It’s a common question I hear….is home care going to be the best choice for my parent or my grandparent or my spouse?
Although a 2009 AARP article reports that a vast majority (89%) of Americans age 50+ prefer to remain in their own homes as long as they can, it’s never easy to navigate the daunting choices of long-term care.
Here are a few questions to consider when looking at home care as a long-term care option:
- What is the culture of the care recipient? Does that culture value family and elders, and will that culture rally around the frail person to assist with care needs?
- What is the financial situation of the care recipient? Can he or she afford to pay out of pocket for care? Is there a family member or friend who might want to assume the responsibility for paying for care at home?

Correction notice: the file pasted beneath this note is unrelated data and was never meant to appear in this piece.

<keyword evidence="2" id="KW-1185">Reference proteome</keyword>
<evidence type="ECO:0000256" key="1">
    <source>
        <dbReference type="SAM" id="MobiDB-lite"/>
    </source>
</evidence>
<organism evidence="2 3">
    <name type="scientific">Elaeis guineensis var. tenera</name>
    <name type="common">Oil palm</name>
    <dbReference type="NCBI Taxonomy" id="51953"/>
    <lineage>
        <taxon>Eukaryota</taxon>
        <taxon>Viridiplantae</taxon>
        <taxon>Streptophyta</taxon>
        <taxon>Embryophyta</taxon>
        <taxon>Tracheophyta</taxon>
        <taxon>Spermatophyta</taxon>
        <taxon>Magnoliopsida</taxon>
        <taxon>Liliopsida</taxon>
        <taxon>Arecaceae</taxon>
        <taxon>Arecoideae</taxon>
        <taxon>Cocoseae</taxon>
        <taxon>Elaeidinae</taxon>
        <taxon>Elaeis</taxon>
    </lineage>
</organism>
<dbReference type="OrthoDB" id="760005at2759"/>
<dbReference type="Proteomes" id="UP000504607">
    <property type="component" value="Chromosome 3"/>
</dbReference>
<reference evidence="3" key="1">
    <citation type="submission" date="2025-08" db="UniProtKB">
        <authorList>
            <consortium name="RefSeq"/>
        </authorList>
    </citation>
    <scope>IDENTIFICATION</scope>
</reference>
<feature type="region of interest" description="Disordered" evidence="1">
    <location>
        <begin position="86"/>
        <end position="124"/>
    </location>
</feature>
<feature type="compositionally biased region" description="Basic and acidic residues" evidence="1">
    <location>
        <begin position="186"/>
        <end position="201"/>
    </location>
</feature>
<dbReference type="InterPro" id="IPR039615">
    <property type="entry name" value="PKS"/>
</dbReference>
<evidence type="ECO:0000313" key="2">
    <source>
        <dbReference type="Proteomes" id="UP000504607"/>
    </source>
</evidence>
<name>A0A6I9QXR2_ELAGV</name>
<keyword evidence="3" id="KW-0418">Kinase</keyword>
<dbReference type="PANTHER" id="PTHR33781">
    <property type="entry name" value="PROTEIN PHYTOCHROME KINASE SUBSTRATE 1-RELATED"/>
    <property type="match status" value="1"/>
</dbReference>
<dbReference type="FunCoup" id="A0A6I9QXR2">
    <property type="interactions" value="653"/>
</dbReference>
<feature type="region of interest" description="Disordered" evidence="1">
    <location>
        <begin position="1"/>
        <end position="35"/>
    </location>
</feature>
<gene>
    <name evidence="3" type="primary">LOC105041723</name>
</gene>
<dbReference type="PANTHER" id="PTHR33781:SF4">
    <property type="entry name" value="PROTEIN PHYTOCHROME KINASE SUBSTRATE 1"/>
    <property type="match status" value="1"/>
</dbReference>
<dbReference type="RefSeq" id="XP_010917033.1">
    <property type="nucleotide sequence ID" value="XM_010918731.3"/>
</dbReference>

- What are the formal and informal support systems of the care recipient?
- What is the level of care needed now and what is the prognosis for future care needs?
- What is the mental status of the care recipient? (It is easier to care for an alert but frail person at home than it is to care for a cognitively impaired but physically active person.)
- Can the frail person get up and down out of a chair or bed? (Needing assistance in toileting means that care is needed constantly and will be charged hourly, 24/7. However, if the person is able to get out of a chair or bed, then the care needed is sporadic and home care should be considered first.)
Considering these questions will give you a head start in determining whether home care can be a viable solution for your situation; however, it’s usually best to also consult a professional for further advice. You can also check out the links on this page for more information.